Over the course of their life, lambs may be exposed to many predators such as wolves, foxes, crows and, most recently, hybrid "wolf-dogs."
Following the controversy surrounding the wolf's return to Luxembourg, the situation remains unsettling for breeders.
A growing threat?
Sheep farmers are, once again, sounding the alarm. This time, they voiced concern over hybrids wolf-dogs. The latter are much more likely to approach human dwellings than their wilder - but ultimately shyer- brothers.
According to a recent analysis of a Hamburg laboratory, the number of such hybrid wolves is increasing in Europe.
The president of the sheep and goat breeder federation, Roger Baulesch, argued that breeders are particularly worried about wolf-dogs attacking their lambs in spring.
During that season, the lambs accompany the grown sheep when they go out to graze. In case of larger herds, it becomes hard for the farmer to keep an eye on every individual animal and count his herd every day.
The national wolf plan was deemed insufficient
The federation also argued that the proposed governmental plan regarding the management of the wolf population is insufficient.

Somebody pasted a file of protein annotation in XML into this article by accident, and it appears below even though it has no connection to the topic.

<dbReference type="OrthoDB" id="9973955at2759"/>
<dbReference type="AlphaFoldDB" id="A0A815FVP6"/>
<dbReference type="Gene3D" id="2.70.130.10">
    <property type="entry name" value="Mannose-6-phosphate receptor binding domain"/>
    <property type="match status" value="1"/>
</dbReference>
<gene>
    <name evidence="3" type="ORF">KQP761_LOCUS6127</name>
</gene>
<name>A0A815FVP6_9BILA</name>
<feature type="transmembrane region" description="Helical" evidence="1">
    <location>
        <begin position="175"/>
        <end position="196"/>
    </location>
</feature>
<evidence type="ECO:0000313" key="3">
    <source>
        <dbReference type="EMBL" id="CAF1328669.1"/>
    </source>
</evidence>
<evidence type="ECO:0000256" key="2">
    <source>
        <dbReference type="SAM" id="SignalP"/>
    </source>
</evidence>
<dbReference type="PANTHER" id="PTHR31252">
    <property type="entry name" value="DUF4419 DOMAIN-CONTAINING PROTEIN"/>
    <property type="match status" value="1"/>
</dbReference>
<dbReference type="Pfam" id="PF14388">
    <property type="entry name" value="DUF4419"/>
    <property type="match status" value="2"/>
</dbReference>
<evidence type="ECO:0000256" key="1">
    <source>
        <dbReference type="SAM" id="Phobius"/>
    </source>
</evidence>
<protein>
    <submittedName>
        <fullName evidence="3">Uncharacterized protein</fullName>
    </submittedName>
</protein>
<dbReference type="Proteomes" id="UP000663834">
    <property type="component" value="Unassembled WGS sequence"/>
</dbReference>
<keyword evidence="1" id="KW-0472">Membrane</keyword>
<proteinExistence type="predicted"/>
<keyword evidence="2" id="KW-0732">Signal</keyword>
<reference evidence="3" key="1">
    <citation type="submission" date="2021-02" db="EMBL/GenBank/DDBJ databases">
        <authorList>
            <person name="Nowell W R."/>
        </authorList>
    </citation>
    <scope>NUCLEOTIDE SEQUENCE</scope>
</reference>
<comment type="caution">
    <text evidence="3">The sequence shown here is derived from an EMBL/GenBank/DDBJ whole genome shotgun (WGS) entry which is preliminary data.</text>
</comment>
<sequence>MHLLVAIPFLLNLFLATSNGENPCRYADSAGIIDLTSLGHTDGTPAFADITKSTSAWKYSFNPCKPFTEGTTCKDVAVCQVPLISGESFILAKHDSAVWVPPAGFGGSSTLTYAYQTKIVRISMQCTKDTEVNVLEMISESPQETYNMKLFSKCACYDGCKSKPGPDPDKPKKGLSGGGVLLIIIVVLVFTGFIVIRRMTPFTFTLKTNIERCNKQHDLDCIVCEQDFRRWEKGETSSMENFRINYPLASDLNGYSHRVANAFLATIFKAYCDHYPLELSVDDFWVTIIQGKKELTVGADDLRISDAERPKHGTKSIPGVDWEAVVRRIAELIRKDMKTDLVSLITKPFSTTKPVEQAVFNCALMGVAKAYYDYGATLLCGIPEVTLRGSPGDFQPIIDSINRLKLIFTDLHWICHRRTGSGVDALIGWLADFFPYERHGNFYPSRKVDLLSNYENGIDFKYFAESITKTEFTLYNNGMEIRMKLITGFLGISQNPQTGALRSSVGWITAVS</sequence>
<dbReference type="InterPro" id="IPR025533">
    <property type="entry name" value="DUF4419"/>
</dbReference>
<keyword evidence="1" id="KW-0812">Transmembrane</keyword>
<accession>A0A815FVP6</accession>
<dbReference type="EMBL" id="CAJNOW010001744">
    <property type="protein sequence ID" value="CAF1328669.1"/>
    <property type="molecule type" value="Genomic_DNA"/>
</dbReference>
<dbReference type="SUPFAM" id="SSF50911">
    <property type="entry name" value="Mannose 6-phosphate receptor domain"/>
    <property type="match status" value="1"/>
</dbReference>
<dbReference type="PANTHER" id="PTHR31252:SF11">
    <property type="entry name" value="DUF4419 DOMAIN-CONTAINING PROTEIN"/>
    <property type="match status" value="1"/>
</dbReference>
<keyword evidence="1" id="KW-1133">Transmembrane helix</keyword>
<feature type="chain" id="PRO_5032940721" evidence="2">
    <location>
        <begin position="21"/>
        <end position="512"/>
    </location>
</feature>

Even if the state offers subsidies, and covers for instance 75% of the cost of a protective fence, such a fence is not always sufficient to shield the sheep from wolves.
And the state aid is only available to farms that can prove that a wolf was present within a 10km radius.
A multitude of predators
Wolves and wolf-dogs are far from being the only dangerous predators for sheep. Foxes can also cause major damage. In 2017, they killed more sheep than ever before. Even though the sly animals are part of Luxembourg's natural environment, their populations must be controlled.
And then there are the crows, which sometimes attack young lambs, gouging out their eyes.
In the end, there have only been two confirmed presences of a wolf in Luxembourg, and the environment administration has highlighted that it is not an entire pack of wolves. The breeders, however, do not seem reassured.
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